Nationwide, student loan debt has exceeded $1.5 trillion and continues to rise. Some reports suggest recent college graduates will spend one-fifth of their annual income repaying student loans.
1.) Do the math
Even if you are a freshman in your first year of college, you should have a good idea of how much your monthly student loan payment will be when you graduate, said Leila Dudley, a licensed financial planner at Columbia-based Mosaic Wealth Strategies LLC. Especially for lower-paying professions such as teaching and social work, it’s important to make sure you can afford the monthly loan payments.
“How much you borrow should be directly related to how much you can pay back,” Dudley said. “You basically have to look at it like an investment.”
2.) Get a part-time job
No, you aren’t going to pay for your college with a minimum-wage job. Working 40 hours a week and making $7.25 an hour, you won’t make enough in a year to pay the total cost of attending the University of South Carolina or Clemson University.
But that doesn’t mean that extra income can’t help. Paying in cash now means you won’t be paying interest later.
“I would recommend not borrowing any more than you need for tuition and then getting a part-time job to pay off all your supplemental expenses,” Dudley said.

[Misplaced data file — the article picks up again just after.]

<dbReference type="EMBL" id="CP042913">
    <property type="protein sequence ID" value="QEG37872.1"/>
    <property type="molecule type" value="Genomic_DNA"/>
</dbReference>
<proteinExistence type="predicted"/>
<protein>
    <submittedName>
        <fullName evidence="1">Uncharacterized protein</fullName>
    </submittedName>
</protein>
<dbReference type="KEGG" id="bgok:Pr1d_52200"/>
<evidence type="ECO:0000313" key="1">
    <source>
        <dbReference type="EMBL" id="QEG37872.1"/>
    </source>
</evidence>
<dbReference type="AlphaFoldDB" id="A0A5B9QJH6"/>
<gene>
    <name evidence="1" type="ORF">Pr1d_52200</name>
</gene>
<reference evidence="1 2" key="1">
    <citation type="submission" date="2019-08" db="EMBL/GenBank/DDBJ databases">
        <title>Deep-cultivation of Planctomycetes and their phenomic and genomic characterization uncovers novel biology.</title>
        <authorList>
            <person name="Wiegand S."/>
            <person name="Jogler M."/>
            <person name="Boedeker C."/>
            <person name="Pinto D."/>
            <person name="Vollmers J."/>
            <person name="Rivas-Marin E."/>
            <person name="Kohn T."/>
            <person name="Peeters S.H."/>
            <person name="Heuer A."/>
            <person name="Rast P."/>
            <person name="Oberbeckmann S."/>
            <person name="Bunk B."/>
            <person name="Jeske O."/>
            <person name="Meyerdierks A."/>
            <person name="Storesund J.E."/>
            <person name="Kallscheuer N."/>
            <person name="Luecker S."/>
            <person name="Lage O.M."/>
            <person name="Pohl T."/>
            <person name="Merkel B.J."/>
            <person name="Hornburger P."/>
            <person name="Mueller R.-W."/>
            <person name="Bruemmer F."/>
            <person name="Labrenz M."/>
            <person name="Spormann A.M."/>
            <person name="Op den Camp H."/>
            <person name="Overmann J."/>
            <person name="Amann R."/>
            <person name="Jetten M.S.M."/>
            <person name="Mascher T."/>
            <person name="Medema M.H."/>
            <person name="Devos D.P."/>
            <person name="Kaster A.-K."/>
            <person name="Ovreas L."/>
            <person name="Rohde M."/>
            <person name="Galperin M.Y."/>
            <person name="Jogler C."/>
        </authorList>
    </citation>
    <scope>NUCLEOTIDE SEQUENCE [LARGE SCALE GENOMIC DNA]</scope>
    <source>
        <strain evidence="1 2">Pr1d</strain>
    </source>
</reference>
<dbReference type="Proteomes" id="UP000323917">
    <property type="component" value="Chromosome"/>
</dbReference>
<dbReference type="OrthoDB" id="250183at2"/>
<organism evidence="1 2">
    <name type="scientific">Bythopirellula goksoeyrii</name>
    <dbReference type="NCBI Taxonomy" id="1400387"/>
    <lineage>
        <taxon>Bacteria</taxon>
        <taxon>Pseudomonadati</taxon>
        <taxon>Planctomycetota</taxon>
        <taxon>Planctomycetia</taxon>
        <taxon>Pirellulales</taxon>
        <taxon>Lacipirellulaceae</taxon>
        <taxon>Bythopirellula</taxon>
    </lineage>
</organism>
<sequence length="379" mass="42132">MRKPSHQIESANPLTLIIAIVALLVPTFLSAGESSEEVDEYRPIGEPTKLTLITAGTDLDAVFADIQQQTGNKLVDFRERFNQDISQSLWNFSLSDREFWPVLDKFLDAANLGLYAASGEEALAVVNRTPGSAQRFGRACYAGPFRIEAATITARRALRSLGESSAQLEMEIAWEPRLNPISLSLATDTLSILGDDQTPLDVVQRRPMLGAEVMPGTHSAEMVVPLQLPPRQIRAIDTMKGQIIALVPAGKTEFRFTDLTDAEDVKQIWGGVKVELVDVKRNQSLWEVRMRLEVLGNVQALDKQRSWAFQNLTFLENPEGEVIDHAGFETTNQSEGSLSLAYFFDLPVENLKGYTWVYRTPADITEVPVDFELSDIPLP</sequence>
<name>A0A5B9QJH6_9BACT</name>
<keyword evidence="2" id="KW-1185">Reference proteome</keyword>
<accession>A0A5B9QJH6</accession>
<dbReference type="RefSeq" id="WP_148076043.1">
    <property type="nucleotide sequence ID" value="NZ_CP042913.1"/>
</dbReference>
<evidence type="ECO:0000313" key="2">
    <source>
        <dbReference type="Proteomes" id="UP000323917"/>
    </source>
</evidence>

Which brings us to the next point:
3.) Don’t borrow more than you need to
“Student loans can be used to buy supplies, and that includes textbooks, equipment needed for classes, or a computer,” Jill Gonzalez, an analyst for personal finance website WalletHub, said in an email. “Of course, if these can also be bought with cash, that should be the first option. It’s always best to stretch your student loan dollars as much as possible. Students shouldn’t be splurging on the latest gear or nice housing just because the money is available to borrow.”
4.) Get in. Get out.
Unless you attend one of the few schools that have cut tuition, the annual cost of college isn’t getting any cheaper. But spending one less year in college means a year less of tuition and a year more of income (hopefully).
Finishing college in less than three years is a budding priority of USC President Harris Pastides.
“We urge, almost to the point of requiring, on-time graduation, and even early graduation,” Pastides said in a meeting with reporters from The State. “The days of, ‘Mommy and Daddy will pay another year or two,’ — those days are gone. We want students to know we expect them to graduate in four or fewer years.”